# London Clay

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17-Aug-2014Category

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ContentsPart 1 ................................ ................................ ................................ .......................... 1 Part To crtically study and comment on the engineering geology of London Clay and make a reasoned/referenced summary of geotechnical properties for London Clay ................................ ................................ ................................ ......................... 1 Part 2 ................................ ................................ ................................ .......................... 6 Develop a representitative but simplified (metric) section (based on figure 22 Kensal Green Wall failure of Skemptons paper) a retaining wall for your own analysis and design exercise ................................ ................................ .................. 6 Part 3 ................................ ................................ ................................ ........................ 10 To carry out a stability analysis of your retaining wall, using suitable software packages of your choice (Oasys etc) and also present a specimen hand calculation. ................................ ................................ ................................ ............ 10 Initial design ................................ ................................ ................................ ...... 11 2nd design ................................ ................................ ................................ .......... 13 3rd design ................................ ................................ ................................ ........... 16 Part 4 ................................ ................................ ................................ ........................ 19 To suggest an appropriate stabilisation method and evaluate the improvement on the factor of safety................................ ................................ ................................ . 19 Other methods of slope stabilisation ................................ ................................ .. 21 Reference ................................ ................................ ................................ ................. 23 Appendix ................................ ................................ ................................ ................... 24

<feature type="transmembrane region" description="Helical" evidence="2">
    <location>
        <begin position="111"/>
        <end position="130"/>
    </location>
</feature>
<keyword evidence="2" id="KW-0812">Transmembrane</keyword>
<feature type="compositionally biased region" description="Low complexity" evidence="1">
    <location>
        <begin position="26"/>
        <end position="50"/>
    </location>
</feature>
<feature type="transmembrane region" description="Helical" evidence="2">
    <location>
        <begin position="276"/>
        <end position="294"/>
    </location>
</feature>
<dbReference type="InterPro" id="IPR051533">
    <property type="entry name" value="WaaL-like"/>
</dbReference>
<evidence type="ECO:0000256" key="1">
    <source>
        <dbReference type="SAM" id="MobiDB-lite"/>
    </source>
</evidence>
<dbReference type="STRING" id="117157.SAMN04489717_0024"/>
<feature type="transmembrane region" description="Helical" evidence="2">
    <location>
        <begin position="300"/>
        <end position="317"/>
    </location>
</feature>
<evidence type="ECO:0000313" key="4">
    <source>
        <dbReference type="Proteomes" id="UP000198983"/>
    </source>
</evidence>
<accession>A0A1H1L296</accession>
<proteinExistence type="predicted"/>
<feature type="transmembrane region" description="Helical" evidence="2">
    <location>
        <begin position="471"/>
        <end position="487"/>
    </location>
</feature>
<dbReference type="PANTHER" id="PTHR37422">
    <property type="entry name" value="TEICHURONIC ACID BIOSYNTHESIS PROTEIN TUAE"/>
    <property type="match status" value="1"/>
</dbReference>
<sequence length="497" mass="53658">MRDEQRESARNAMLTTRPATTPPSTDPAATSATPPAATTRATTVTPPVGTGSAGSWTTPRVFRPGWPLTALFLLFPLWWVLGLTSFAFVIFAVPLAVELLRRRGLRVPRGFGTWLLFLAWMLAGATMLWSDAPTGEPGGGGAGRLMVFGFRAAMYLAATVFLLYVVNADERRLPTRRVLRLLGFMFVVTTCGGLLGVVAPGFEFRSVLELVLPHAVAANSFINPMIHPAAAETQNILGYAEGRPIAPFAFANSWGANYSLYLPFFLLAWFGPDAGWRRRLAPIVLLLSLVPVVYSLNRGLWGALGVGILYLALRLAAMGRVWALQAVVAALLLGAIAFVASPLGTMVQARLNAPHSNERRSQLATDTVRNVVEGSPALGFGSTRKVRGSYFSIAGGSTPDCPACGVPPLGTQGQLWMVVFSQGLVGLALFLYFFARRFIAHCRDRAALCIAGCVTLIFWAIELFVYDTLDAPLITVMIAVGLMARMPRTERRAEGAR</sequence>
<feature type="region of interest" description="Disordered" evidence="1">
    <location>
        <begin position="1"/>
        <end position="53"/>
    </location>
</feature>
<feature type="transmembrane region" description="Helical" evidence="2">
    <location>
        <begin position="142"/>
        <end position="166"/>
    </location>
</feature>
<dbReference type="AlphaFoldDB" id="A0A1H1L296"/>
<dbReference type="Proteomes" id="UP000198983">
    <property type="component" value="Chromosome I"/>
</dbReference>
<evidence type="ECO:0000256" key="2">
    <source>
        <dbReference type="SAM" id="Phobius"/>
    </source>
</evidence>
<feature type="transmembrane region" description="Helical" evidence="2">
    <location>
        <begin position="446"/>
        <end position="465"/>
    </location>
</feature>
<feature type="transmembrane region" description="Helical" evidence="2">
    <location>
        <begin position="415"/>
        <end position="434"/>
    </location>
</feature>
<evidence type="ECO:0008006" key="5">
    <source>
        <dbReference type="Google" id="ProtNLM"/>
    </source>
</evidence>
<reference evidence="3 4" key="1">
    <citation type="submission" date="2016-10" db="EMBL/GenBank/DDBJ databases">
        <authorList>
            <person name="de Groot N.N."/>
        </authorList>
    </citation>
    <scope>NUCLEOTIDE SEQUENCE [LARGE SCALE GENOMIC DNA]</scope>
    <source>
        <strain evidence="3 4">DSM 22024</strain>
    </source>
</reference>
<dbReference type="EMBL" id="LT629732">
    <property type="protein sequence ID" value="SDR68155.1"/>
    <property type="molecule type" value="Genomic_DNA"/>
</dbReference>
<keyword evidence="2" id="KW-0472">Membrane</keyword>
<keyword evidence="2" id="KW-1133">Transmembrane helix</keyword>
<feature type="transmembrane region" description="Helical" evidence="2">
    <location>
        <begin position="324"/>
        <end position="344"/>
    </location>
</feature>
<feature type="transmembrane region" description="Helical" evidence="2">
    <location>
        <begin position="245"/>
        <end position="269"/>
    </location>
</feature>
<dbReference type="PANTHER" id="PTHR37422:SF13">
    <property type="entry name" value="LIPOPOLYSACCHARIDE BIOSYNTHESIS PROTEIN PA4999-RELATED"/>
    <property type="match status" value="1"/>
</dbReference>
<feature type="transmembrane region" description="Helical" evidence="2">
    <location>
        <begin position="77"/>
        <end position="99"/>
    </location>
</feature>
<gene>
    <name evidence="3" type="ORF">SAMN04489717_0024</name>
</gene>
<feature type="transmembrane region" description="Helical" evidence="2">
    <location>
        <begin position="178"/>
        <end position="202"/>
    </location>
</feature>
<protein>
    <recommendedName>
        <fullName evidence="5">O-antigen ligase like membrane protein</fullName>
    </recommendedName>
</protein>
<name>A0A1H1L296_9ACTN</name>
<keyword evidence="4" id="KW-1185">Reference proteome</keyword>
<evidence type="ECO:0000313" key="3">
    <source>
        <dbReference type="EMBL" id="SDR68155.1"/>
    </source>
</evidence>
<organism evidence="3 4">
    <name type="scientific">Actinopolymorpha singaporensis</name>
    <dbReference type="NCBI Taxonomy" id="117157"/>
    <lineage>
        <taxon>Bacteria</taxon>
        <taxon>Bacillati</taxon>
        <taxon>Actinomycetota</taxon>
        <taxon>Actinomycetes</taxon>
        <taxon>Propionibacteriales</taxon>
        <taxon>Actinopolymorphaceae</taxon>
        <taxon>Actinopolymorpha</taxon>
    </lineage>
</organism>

Part 1Part To critically study and comment on the engineering geology of London Clay and make a reasoned/referenced summary of geotechnical properties for London Clay

London clay is a type of clay which appears in the southeast of England. It is of Eocene age and has been consolidation according to (Skempton, 1964) under a thickness of sediments which have been removed by erosion and vary fr om 500 ft in the eastern parts of Essex up to 1000 ft in the region of west London.

(British Geological Survey) (Dixon & Bromhead, 2002) Also confirm with(Skempton, 1964)in their article published in Geotechnique, London Clay in coastal cliffs. (Dixon & Bromhead, 2002)mentions that London Clay is a very stiff heavily overconsildated fissured silty clay deposit of Neogene (Eocene) age. (Reeves, Sims, & Cripps, 2006)also adds that it is more sandy at the base and top Parts are laminated and it contains nodular 1

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immediately adjacent to the slip plane is about 35, compared with water content of around 30 in unsoftened clay.Engineering property of London Clay Liquefied Limit (%) Plastic Limit (%) Plasticity index (%) Void ratio Clay franction< 2 m (%) Natural water content (%) Bulk Density ( gm -3) ndrained Shear Strength ( kPa) Effective cohesion (kPa) Effective angle of friction (degrees) Residual Shear strength (degrees) Secant modulus of elasticity ( Nm -2) Coefficient of volume change (m 2 N-1)(q) Coefficient of consolidation (m 2yr-1) Permeability (ms -1) Effective stress ratio (K 0)